Fiber book review: Pints & Purls

posted in: Books, Knitting | 8

It's not that I don't drink booze. However, given the budgetary choice between, say, fiber and a beer . . . or a glass of good wine and a good book . . . I'll just say it's no contest. Yet having been in a number of musical groups, married to a musician, and the like, I've spent a lot of time in bars and I'm actually in one now, although it's daylight and we're using it as an extension of the coffeehouse next door.

I do knit a lot in low-light and interrupted situations.

So when Pints & Purls: Portable Projects for the Social Knitter, by Karida Collins and Libby Bruce, appeared in front of me, I took a close look. Even though I don't fit the demographic profile of the book's intended readership, it has a lot of appeal.

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The authors have included lots of tips for knitters who haul their knitting around and work in spurts under less-than-ideal conditions. Those who drive carpools or travel on crowded public transportation take note. They share the contents of their traveling knitting kits, offer guidance for getting spills out of works-in-progress, and tell how to fix mistakes. There are also a bunch of felted projects: felting obscures a multitude of sins.

My count may be off—it's shadowy in here and the music on my headphones, drowning out the conversations at the next tables, is loud (New Orleans funk at the moment)—but here's the inventory of projects I just took:

  • Scarf/shawl/cowl: 6 (one a scarf with mittens attached)
  • Sweaters: 6
  • Socks: 3
  • Hats/caps: 4
  • Bags: 2
  • Belly warmer: 1
  • Coasters and cozies and wine charms: 7
  • Dishrags: 1 set of 3
  • Leg and arm warmers: 2
  • Lap blanket: 1

Project difficulty ratings come in the form of "designated driver, don't mix these with whiskey" (my customary role and knitting preference), "1 drink, don't get distracted," "2 drinks, you'll have to focus at least part of the time," "3 drinks, you may have to concentrate a bit," and "4 drinks, minimal level of concentration and skill."

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I was most taken by Libby Bruce's Fizzy Sweater . . .

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and two of the scarves, Danielle Romanetti's Linden Wrap, a nice mix of entrelac and a leaf-lace pattern:

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and Karida Collins' Ruff Neck Warmer:

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I also might knit several of the other sweaters, the bags, the socks, and one of the caps.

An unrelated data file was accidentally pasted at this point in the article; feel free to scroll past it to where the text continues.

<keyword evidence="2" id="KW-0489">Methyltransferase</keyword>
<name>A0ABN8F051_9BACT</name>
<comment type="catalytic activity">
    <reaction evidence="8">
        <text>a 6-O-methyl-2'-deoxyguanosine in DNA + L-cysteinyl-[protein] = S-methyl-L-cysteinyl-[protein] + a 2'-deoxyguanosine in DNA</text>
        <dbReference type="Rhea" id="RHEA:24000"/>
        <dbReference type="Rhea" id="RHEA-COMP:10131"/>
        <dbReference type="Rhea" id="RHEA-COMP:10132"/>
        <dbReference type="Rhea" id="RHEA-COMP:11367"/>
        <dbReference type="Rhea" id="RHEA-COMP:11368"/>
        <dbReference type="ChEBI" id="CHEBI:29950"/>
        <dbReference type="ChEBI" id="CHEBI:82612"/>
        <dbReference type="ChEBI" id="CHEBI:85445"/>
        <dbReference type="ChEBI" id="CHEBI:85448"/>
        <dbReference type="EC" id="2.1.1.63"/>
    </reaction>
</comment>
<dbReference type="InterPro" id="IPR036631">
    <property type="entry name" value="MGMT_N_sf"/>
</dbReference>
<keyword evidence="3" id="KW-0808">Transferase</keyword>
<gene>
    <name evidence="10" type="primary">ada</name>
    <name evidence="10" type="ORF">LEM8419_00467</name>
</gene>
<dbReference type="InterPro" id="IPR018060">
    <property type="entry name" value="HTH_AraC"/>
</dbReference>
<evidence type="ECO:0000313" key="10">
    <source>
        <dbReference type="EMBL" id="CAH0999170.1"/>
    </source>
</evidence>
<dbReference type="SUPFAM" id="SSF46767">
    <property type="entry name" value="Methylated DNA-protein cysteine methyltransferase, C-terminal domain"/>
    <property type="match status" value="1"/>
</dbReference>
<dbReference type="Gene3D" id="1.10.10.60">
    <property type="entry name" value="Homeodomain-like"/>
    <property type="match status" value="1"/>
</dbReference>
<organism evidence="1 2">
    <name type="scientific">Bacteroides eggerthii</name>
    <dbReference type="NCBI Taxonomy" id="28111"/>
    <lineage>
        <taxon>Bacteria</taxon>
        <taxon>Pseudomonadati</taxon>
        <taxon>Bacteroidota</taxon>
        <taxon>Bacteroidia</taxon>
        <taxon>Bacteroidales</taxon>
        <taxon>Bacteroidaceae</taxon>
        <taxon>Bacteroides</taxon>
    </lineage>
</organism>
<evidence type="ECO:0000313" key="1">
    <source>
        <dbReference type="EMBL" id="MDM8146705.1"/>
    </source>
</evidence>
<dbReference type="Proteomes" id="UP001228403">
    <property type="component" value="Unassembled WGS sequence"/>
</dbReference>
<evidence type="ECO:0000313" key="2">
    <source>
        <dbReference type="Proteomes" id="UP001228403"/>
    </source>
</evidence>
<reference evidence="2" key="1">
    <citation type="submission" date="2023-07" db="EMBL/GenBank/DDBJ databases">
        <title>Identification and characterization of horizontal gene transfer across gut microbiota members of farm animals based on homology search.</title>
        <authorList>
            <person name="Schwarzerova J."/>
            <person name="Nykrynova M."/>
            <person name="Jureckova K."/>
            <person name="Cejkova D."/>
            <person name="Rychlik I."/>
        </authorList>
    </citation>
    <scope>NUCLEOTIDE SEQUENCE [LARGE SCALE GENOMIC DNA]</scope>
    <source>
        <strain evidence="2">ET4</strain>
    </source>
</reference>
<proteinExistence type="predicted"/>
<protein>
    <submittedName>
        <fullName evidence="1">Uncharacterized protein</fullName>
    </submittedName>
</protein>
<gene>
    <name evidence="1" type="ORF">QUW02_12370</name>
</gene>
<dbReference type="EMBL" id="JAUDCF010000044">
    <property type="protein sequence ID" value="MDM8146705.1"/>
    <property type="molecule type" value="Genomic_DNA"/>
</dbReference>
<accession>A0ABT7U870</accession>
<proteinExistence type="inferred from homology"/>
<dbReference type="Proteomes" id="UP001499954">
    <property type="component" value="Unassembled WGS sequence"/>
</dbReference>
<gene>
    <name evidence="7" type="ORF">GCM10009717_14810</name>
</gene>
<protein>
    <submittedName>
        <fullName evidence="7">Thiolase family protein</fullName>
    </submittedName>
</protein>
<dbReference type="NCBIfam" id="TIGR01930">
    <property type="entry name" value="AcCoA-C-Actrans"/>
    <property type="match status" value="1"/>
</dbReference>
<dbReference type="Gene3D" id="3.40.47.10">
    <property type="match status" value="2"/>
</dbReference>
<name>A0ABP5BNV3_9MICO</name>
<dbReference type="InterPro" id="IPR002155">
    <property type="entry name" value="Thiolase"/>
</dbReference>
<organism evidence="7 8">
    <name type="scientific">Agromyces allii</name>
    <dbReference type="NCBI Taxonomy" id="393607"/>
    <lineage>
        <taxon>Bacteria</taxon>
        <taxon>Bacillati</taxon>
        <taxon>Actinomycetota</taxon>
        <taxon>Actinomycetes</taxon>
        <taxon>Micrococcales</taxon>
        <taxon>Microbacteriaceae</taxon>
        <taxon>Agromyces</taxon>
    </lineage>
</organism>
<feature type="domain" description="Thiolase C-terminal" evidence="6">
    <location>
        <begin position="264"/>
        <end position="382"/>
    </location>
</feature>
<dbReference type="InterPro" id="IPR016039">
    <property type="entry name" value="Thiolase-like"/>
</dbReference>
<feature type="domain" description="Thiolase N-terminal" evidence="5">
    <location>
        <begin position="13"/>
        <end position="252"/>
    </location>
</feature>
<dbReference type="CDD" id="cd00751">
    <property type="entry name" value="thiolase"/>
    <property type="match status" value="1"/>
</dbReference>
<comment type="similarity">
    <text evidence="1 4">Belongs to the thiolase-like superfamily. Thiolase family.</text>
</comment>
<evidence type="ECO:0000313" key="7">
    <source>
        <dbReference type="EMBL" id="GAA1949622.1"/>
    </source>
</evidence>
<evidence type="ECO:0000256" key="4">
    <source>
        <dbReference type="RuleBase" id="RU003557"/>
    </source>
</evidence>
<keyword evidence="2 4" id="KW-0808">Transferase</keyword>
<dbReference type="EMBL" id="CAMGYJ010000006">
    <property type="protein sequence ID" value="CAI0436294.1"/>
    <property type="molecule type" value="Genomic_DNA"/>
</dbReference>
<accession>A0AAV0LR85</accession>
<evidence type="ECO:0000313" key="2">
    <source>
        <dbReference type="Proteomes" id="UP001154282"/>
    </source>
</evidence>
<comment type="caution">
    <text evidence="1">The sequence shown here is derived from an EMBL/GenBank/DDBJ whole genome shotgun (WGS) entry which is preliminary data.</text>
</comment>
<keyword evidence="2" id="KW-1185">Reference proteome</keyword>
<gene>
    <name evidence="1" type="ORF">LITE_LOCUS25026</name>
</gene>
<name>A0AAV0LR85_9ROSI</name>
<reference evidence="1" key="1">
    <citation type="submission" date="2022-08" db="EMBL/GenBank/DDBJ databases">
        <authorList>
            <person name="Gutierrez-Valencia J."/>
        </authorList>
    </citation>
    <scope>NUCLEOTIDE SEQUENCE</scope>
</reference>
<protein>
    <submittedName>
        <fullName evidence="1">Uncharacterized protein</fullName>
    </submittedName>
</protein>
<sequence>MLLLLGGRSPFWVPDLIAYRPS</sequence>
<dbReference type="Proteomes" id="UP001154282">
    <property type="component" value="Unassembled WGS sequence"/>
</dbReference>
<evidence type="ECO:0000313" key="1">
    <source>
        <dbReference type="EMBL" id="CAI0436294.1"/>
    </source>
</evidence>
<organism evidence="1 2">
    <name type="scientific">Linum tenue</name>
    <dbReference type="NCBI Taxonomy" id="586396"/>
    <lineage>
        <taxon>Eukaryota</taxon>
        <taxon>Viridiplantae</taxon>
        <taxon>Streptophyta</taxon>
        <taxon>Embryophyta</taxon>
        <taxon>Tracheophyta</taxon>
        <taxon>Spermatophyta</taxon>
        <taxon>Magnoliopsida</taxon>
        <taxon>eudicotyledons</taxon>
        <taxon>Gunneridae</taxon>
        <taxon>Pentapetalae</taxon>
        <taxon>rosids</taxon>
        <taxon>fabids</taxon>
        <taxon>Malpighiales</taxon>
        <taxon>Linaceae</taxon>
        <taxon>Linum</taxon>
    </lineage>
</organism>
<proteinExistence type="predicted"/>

The sweater in the photo below caught my eye on the first skim-through, and still has a lot of appeal . . . 

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Unfortunately,somebody—editor? production lead?—might have had one too many at proofing time and I can't find the pattern in the book. (The leg warmers are described.) Maybe it'll be a bonus on a website? Or maybe I'll figure out my own pattern for a similar cardigan one of these days. I do like the concept.

The book's only major drawback, in my opinion, is the wood-grain background on all text-dominant pages, including the detailed instructions, which makes for challenging reading in the semi-dark.

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8 Responses

  1. Fibre or beer.

    Hmmm.

    Qivuit or pale swill? Fibre. Rough, matted smelly yak or St. Ambroise Oatmeal Stout? Beer….

    I can’t knit and consume at the same time: even a dishcloth is beyond me past the second jug of beer, as I discovered once at a grad school seminar course. 🙂

  2. ROFL. Ah, yes, the commission-from-hell.

    Nice older gentleman, who sold off his llamas, turning their last shearings into 30 lbs. of laceweight two-ply with all the softness of steel wool.

    “I want scarves for our five grandchildren — oldest 8, youngest 3 — that will be soft and easy to clean.”

    Ran them through my I-cord machine and knitted up identical 6″-wide, 36″-long garter-stitch scarves. He loved them, but I’m surprised that no one from Children’s Services ever came to arrest me…. 😉

  3. The procurer of the yak insisted on no blending. Yak can, of course, be exquisite. My guess is that the people who sold him this stuff didn’t figure anyone from the US would actually make anything with it (and, obviously, he had no idea how to evaluate quality) and so, very sensibly, made some money on the stuff they didn’t want to use. He was happy, they were happy.

  4. Another fascinating book review, thanks. Beer or yarn–no contest! Beer or books–same. Yarn or books–that one’s difficult. I’m still coming down on the side of books more often. Could be I’ve just not had the time to even knit any small projects lately. But I did darn another pair of socks on the road trip between Salida and Nucla. (For those who don’t know Colorado, one’s about midway south-central, while the other is almost off the west edge of the state–so rural most folks never get there, or get away once they do get there!) It was a good trip for highway haiku too, as you know!

  5. Yes, yarn (or fiber) and books are very tough to choose between. Depends entirely on my mood at the time.

  6. Just when I thought it might be safe to peek at the blog again, here comes another wonderful book to peruse! You’ve already stretched my imagination with others, now comes one right down the middle of my perennial dilemma! I’ve finally convinced Himself to leave the “on the go” knitting bag in the truck.

    Haven’t quite gotten the knitting out of the dojo bag yet,…..

  7. Kris, you’re right. I think you’d have fun with a lot of what’s in this one.

  8. I just got this book as well, and love it! I’m doing Ruff Neck for my mom’s group to show them an easy holiday gift. Good Luck! I’ll be looking back at your site!

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